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Sasquatch, easy made viral videos and other myths

  |   Business, Uncategorized



We have a colleague who occasionally visits his parent’s cabin in the south central PA woods. He often jokes while he’s there he and his brothers go “Squatching”.This is jargon for Sasquatch watching. He hopes his skill as a photographer will capture the definitive proof (in the form of the first not blurry footage) of the existence of Big Foot. He is sure this creature exists; he just needs to be in the right place, at the right time, with the right gear – set up properly for the conditions, to prove it once and for all. He pauses, waiting to see how you will react, then laughs and offers to show you pictures of the Jersey Devil that he’s “pretty sure” are just cows wandering in the woods.



For marketing departments, a viral video carries the same alluring promise as capturing good footage of the elusive woodland man-beast. The viral video and the possibility of huge return on investment from a minimal spend seems to infiltrate many marketing manager’s media strategy.  The reality here is the marketing manager hoping for a “Listen Linda” style explosion and our squatching colleague share the same odds of success.


There is no real rhyme or reason for why something goes viral. There are so many variables; from current events, a subject’s likeability, to having the right ‘influencer” see the video when they’re in the right mood. Truly a better descriptor for the phenomenon would be “random”. Think about the last video you forwarded, what about it compelled you to send it to your friends?


Ilya Pozin a Forbes online contributor offers some tips for helping video content go viral. To paraphrase his work with our $.02:

  • Be short and sweet- Attention spans are short and becoming more impatient, you must set the hook early.
  • Be upbeat- No one likes a downer. Likewise content that is overly provocative can alienate large portions of your potential audience. There’s a reason we share videos of cats riding roombas, and not images from refugee camps.
  • Be timely- It is hard to be ahead of pop culture taste curve, heck, it is tough enough to keep up with pop culture taste. If you want to prove to your audience how uncool you are be late with your pop culture references. You don’t want to be “Team Aniston”, when you need to be Team “Cardi B”.
  • Be Involved- The dreaded “E-word” engagement. There are myriad platforms for engaging the customer. Which platform does video work best for? Twitter, Snapchat, Reddit and Facebook all make sharing video content easy. This is where a connection with the viewer/audience can be made and maintained. Finding the sweet spot with regard to production value versus production cost and maintaining the “viral feel” is where we see most of the conflict.  I will circle back to this later.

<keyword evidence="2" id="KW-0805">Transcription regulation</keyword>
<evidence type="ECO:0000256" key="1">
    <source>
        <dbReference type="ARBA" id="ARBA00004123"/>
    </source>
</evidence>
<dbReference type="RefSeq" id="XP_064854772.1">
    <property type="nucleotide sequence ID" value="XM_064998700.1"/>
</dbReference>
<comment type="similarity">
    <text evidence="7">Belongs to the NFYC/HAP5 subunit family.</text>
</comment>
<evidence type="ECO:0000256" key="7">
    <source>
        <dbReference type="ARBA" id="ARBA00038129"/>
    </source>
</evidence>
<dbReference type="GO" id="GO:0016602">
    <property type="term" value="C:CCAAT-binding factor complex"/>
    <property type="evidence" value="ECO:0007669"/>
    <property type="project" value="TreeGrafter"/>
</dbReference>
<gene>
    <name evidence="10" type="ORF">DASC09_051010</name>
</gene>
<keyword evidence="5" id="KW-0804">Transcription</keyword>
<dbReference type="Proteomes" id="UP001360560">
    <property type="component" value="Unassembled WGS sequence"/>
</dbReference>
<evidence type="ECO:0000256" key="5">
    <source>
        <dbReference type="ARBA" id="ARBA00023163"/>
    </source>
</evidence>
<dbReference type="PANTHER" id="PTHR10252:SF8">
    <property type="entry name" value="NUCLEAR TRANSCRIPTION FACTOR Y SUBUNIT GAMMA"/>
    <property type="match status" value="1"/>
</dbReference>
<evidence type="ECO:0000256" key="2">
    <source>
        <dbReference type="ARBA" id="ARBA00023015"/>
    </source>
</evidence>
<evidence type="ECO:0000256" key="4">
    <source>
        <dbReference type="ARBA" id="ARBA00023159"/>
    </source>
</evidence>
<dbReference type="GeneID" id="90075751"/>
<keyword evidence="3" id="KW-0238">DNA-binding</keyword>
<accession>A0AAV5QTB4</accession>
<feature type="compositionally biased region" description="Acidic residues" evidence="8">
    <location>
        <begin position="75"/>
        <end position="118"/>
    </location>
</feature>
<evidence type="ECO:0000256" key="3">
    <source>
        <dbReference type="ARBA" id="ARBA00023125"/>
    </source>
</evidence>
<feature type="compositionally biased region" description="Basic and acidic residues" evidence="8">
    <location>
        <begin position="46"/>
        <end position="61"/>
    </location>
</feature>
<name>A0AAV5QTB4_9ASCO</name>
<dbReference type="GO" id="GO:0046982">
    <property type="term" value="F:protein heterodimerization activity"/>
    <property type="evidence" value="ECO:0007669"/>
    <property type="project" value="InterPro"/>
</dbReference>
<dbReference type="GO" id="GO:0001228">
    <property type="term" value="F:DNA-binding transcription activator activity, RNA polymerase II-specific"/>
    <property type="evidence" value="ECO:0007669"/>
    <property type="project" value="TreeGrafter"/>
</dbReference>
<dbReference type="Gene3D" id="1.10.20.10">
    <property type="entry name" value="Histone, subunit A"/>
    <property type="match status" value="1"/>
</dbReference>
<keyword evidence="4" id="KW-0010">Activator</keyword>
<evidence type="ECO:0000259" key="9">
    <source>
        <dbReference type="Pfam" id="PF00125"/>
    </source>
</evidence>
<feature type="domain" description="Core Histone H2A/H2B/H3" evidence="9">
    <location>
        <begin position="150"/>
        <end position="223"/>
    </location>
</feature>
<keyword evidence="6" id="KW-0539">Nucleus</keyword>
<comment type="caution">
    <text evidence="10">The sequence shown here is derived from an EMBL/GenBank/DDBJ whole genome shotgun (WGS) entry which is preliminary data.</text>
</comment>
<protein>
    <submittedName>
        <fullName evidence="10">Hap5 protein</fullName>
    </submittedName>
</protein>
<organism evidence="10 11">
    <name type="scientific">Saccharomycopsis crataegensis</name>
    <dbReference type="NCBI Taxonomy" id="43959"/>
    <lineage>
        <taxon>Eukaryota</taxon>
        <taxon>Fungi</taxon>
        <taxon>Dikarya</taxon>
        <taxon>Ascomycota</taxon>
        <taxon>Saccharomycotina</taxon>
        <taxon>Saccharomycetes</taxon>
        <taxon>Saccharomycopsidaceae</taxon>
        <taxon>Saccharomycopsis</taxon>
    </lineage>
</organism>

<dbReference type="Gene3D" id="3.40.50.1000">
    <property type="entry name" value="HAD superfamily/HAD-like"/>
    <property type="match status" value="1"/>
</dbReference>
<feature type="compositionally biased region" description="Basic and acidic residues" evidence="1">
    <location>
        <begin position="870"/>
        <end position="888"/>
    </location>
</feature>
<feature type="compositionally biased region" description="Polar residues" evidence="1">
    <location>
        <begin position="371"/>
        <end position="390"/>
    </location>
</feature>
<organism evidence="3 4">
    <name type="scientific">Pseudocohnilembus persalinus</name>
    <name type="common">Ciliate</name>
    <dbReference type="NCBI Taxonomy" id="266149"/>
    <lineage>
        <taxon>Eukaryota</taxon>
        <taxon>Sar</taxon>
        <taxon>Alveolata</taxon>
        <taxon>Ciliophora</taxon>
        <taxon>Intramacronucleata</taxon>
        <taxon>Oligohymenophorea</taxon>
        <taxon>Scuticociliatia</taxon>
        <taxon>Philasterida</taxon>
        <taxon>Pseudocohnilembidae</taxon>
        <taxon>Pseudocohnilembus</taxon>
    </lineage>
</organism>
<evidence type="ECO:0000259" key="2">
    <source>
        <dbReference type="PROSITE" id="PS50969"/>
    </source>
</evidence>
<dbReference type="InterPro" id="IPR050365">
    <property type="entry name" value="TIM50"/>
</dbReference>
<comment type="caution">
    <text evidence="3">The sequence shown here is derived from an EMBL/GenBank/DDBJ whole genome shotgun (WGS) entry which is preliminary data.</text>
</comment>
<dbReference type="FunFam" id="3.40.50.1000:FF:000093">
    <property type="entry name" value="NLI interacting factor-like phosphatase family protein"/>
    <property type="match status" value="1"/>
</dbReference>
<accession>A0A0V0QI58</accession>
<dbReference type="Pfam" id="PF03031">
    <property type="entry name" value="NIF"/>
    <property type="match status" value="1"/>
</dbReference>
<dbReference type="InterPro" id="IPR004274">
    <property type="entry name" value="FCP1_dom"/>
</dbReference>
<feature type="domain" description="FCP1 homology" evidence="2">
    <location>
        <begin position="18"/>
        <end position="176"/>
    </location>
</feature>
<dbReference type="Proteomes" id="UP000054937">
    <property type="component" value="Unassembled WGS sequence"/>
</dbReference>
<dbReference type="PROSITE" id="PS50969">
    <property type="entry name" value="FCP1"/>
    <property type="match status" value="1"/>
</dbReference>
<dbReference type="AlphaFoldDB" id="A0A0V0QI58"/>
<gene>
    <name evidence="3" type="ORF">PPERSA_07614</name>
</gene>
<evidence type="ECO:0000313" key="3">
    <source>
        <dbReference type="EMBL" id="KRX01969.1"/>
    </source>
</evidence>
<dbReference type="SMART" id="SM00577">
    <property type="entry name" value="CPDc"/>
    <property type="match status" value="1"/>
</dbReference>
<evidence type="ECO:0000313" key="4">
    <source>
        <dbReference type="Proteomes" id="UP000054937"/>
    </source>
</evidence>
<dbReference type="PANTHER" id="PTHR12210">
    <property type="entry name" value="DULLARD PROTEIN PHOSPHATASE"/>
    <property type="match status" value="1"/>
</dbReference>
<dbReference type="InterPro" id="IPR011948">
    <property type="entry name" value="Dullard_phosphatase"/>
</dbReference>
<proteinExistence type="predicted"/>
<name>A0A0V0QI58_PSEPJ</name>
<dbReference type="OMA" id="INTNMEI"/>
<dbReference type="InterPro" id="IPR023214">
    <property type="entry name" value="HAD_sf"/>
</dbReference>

• Be informative- Content that is interesting and informative is also highly shareable. Don’t waste the viewer’s time, doing so will ensure your future videos get scrolled past.
  • Be inspiring- Mr Pozin cites Upworthy’s success curating uplifting stories to share. If marketing managers can find a way to communicate the way their brand ties in with a positive story, that’s a win.


One of the best viral campaigns I can remember is Dollar Shave Club. Their CEO Mike is an engaging guy, DSC (or their agency) leveraged that and spent some money writing and producing a charming/irreverent video to introduce the company. The video has a DIY feel, but, the video also has strong writing and production value, it kept the viewers engaged with its silliness. The video clocked in at a little over 1:30 and ticks many of Mr Pozin’s boxes.  The DSC video went viral and is exhibit A for low the production spend, high traffic generating model.

Film and Television…No Merchandising. Editorial Use Only. No Book Cover Usage.
Mandatory Credit: Photo by Moviestore Collection/REX (1581708a)
Ghostbusters, Ernie Hudson, Dan Aykroyd, Bill Murray, Harold Ramis
Film and Television


We think about these things at Take One Productions, we think about how to help our customers present their best selves to their audience. Sometimes it may be creating the DIY illusion or a high production value spot with engaging images.  Rarely though, is it video recorded on an iPhone of an event with poor audio quality or folks clowning around the office. So, while our collaboration with you may not yield the same number of hits as Tillman the skateboarding dog. We are constantly watching and learning how to communicate in the most effective way.  “We have the tools, and we have the talent” to help get the message in front of those who need it.